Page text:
Aricept (donepezil; Eisai/Pfizer) has been the gold standard in the treatment of all stages of
Alzheimer’s disease for more than a decade. However, the drug’s loss of exclusivity in the major
markets between 2010 and 2013 has sparked a decline in sales. In 2009, Pfizer’s and Eisai’s Aricept
revenues peaked at $4.5bn, and then gradually declined to $621m in 2014. A lifecycle management
strategy employed by Eisai – the launch of a sustained-release 23mg dose – may have been initiated
too late and did little to lessen the impact of generic erosion. As such, generic donepezil is left as the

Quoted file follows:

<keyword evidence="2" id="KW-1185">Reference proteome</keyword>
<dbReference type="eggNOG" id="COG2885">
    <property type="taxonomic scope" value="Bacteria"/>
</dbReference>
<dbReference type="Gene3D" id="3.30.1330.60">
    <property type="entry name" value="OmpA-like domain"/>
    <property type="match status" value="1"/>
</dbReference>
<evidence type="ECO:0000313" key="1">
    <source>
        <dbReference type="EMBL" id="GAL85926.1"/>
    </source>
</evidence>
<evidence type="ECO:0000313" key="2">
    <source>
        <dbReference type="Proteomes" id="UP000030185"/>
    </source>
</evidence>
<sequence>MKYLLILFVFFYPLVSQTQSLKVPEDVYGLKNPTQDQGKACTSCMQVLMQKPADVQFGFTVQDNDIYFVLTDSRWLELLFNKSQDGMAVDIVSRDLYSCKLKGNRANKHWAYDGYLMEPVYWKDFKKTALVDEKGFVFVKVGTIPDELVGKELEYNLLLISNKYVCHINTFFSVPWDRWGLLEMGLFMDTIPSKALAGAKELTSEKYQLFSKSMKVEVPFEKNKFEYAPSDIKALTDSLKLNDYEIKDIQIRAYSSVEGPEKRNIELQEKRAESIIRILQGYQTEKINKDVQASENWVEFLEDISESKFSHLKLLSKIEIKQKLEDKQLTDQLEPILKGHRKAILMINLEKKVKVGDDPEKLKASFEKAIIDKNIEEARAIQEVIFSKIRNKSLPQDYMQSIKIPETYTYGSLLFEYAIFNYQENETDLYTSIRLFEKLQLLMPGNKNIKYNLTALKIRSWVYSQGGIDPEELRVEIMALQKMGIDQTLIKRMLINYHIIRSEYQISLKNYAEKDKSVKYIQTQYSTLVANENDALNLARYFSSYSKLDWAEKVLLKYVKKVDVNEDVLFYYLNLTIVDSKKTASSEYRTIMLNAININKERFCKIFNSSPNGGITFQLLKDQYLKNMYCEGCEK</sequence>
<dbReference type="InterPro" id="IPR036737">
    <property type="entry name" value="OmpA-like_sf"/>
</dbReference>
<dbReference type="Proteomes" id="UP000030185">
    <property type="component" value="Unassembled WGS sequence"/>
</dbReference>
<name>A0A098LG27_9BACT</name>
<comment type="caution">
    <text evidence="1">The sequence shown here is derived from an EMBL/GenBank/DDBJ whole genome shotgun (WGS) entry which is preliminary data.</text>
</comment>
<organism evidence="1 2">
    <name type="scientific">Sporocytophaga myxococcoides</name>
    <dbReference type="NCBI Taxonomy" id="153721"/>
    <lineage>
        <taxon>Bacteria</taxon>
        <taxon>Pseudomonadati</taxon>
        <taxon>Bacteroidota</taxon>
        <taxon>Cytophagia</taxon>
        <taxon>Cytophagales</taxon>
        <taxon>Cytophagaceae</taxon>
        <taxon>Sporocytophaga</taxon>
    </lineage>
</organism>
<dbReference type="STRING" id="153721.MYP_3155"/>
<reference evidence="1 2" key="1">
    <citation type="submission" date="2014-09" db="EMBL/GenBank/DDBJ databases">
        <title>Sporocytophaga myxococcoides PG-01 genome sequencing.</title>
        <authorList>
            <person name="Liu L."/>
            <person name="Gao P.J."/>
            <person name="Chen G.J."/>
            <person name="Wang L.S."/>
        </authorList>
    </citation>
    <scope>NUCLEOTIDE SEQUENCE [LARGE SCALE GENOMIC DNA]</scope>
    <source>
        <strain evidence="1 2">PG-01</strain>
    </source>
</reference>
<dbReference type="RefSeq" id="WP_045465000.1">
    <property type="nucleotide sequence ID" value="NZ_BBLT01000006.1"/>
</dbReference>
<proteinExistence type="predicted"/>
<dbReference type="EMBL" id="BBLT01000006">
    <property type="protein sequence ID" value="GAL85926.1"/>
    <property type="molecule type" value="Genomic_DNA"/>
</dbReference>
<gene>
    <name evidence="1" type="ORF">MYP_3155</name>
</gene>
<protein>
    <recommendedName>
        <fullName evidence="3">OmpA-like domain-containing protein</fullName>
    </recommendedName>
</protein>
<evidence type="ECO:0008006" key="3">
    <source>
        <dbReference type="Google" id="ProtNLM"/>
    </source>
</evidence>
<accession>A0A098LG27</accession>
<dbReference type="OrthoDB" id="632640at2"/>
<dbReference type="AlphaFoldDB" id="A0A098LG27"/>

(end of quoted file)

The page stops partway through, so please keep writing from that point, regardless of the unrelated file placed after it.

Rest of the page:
comparator therapy that all new Alzheimer’s disease market entrants must seek to improve upon in
order to achieve commercial success.
Aricept was originally developed by Eisai and is indicated for the treatment of mild, moderate, and
severe Alzheimer’s disease. Various formulations are now available, including 5mg, 10mg, and 23mg
oral tablets, orally disintegrating tablets, and an oral jelly for those with difficulty swallowing. The
5mg and 10mg tablets are typically used for mild to moderate Alzheimer’s disease, while the recently
approved 23mg sustained-release dose is indicated for moderate to severe Alzheimer’s disease.
As an acetylcholinesterase (AChE) inhibitor, Aricept blocks acetylcholine degradation, thereby
increasing cholinergic transmission. This mechanism, which is otherwise deficient in patients with
Alzheimer’s disease, provides symptomatic relief to patients (Bartus, 2000).
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